“We love to have bands that represent Harrisonburg, but we also accept bands from outside the community and definitely don’t hold any discrimination against the genres of music they play,” said Glago.

While bands were playing on the large hand-built stage, other bands were playing at the same time in a tent across the field. The highlight of the festival was the band that started it all, Midnight Spaghetti and the Chocolate G-Strings. Colorful, bright lights along with crazy costumes electrified the stage and accented their funky style of music.

“We want people to go from immobile to mobile, physically and emotionally,” said Glago.

Members from other bands joined in on stage and incorporated their musical sound to the show.

“We’ve always had a clear vision to relate our music to the way our audience feels and want to keep people dancing and having a great time each time they see us,”, said.Glago.

While all the members of Midnight Spaghetti and the Chocolate G Strings are from all over the East Coast, they find a way to meet and put on a fresh experience every time and the - The Breeze (James Madison University Student Newspaper)

"The Festival That Spaghetti Built"

Spaghettifest Still Going Strong In Fourth Year

By Martin Cizmar
Posted 2006-09-07

Welcome to Concert Production 101 with your professor, Mickey Glago.

Take a syllabus. As you can see we’ll be covering everything from building a stage to booking bands.

At the end of the course you’ll be expected to stage a show of your own.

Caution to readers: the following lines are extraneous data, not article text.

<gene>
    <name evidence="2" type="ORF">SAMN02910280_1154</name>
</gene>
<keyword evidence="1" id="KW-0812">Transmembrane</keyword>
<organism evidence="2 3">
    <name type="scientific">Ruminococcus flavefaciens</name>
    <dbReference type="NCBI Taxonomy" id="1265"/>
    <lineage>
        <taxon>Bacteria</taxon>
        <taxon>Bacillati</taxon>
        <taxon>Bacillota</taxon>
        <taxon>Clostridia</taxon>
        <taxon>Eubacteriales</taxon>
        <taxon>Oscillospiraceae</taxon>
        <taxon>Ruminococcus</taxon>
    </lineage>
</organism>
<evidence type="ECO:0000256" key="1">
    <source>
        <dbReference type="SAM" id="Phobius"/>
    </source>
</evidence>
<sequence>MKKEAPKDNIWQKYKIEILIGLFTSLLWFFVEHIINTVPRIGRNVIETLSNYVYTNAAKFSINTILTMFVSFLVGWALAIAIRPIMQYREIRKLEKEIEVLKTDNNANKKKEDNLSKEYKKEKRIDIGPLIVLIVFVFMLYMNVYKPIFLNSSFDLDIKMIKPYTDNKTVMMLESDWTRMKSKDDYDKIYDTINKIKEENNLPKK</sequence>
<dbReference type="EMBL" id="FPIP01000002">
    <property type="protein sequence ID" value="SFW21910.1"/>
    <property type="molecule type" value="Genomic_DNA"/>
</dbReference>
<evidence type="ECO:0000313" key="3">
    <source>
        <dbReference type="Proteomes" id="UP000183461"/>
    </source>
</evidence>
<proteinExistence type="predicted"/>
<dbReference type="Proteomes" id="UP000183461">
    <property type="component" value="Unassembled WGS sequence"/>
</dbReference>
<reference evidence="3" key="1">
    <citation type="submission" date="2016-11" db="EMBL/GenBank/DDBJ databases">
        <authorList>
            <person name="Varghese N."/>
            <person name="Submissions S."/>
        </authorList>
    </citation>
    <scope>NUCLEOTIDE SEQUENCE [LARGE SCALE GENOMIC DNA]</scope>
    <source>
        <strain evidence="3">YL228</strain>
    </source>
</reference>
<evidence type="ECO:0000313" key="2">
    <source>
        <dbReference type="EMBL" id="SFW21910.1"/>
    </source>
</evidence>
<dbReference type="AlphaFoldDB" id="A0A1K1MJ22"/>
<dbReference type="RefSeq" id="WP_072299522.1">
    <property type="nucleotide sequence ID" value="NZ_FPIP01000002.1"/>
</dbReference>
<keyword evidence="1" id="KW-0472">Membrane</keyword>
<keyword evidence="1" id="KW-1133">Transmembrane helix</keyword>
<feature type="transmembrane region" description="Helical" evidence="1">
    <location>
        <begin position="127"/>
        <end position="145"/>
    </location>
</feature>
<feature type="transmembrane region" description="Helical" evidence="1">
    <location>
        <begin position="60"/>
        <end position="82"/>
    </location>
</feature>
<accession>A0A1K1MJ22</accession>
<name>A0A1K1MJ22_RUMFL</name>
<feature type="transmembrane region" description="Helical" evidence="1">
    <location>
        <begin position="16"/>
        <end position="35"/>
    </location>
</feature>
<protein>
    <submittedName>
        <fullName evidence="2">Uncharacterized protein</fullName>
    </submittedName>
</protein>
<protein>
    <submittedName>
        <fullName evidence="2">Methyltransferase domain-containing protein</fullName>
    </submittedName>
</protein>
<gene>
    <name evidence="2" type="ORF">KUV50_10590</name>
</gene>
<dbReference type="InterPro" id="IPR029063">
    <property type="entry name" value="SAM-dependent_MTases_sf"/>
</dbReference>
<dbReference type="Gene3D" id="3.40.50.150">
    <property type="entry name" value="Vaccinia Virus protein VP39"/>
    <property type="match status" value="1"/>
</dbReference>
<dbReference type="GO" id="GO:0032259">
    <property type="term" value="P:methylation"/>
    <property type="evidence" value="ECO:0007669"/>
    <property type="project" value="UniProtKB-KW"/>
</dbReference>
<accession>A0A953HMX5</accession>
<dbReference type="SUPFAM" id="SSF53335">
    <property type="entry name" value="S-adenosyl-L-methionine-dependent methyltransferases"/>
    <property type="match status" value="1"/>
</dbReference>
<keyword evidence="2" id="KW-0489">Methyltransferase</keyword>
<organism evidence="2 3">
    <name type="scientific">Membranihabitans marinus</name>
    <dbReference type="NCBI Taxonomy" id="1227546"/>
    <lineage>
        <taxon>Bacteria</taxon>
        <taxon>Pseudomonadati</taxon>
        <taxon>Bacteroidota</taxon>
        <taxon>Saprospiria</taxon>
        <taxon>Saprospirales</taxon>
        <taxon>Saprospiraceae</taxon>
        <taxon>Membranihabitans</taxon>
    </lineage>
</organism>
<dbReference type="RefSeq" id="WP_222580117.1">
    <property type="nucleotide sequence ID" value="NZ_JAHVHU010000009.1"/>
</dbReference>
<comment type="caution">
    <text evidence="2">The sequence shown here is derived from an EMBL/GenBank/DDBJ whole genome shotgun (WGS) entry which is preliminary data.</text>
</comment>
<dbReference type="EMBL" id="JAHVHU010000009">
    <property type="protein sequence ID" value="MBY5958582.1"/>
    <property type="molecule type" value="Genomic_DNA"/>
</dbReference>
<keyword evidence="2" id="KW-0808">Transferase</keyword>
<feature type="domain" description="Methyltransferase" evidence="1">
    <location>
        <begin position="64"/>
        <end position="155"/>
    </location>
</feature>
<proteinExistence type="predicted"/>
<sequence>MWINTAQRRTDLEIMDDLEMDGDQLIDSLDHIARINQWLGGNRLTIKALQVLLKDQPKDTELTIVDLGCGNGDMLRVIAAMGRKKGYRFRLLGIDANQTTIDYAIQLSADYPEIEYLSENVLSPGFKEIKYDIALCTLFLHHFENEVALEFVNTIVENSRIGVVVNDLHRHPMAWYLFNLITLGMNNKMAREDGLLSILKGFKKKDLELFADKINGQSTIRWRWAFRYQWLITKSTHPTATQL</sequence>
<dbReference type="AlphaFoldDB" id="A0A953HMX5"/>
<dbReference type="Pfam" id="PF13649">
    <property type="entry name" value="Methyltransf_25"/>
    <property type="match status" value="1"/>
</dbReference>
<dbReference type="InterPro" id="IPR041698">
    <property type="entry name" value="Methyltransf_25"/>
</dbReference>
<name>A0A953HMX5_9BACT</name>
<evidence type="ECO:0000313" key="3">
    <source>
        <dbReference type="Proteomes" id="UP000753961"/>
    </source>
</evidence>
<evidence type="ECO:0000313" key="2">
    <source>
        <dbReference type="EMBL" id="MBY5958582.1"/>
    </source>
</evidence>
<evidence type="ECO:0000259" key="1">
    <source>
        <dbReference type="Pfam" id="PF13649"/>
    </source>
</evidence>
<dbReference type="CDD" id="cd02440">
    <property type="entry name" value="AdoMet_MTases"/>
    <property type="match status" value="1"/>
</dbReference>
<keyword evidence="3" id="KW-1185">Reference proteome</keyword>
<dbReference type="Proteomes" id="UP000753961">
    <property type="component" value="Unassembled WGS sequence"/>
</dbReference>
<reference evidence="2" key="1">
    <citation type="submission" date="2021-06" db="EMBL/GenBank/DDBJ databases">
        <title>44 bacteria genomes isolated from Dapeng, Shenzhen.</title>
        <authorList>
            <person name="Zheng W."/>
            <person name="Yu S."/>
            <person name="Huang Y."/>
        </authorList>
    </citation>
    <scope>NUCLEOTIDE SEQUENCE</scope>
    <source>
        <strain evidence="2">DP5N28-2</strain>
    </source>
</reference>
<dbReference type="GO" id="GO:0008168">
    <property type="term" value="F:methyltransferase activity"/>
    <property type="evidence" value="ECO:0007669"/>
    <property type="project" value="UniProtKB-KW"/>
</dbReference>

Sounds difficult, huh? Well, Professor Glago did it himself, back when he was a James Madison University student. His event was a two-day festival, not some show at a bar and he did it without a professor. The textbook you’re using? He wrote it.

Did I mention his event, Spaghettifest, has become an annual festival?

In fact, it’s coming up Sept. 29-30 at Natural Chimneys Regional Park in Mount Solon.

Not A Hippie Thing

It took jam czars Phish more than a decade to stage their first festival.

Midnight Spaghetti & The Chocolate G-Strings has been together for 3 1/2 years and, in that time, they’ve staged four festivals.

"What can I say? Mickey and I are ambitious dudes," said Seth Casana, the band’s singer and, along with Glago, the only other original member.

Not that it’s necessarily fair to compare MS&tCG-S to Phish, or Spaghettifest to Lemonwheel.

"Everybody thinks that if it’s a festival it’s probably a jam band thing, and there are hippies going to it," said Casana.

There are some hippies, Glago said, but it’s a lot more diverse than that. Actually, the idea behind the bands booked for the festival is to find acts that have something in common with Midnight Spaghetti.

Headliners The Pietasters are a ska band started in the same Northern Virginia town Glago and Casana hail from.

Of the second-tier acts, The Blue Method is a funk/soul group, Tom Principato is a blues guitarist and Monneypenny specializes in 70s-style rock.

Midnight Spaghetti tries to tie all those sounds together, said Casana, and while they do noodle around a little, they aren’t jammers.

"We say we’re songwriters who use improvisation as part of our songwriting process," said Casana.

‘A Huge Two-Day-Long Party’

The idea for the festival came up when Glago needed to make up coursework after switching his major from music performance to music industry. Instead of lining up an internship, he planned the first Spaghettifest.

The idea was to keep the cost low, make money for charity and line up diverse acts.

"We throw parties, so a festival is like a huge, two-day-long party," he said.

A ticket to this year’s two-day event is $35, with proceeds going to ALS research. Camping is extra.

The thesis he wrote on how to plan a festival is still the guide, Glago said.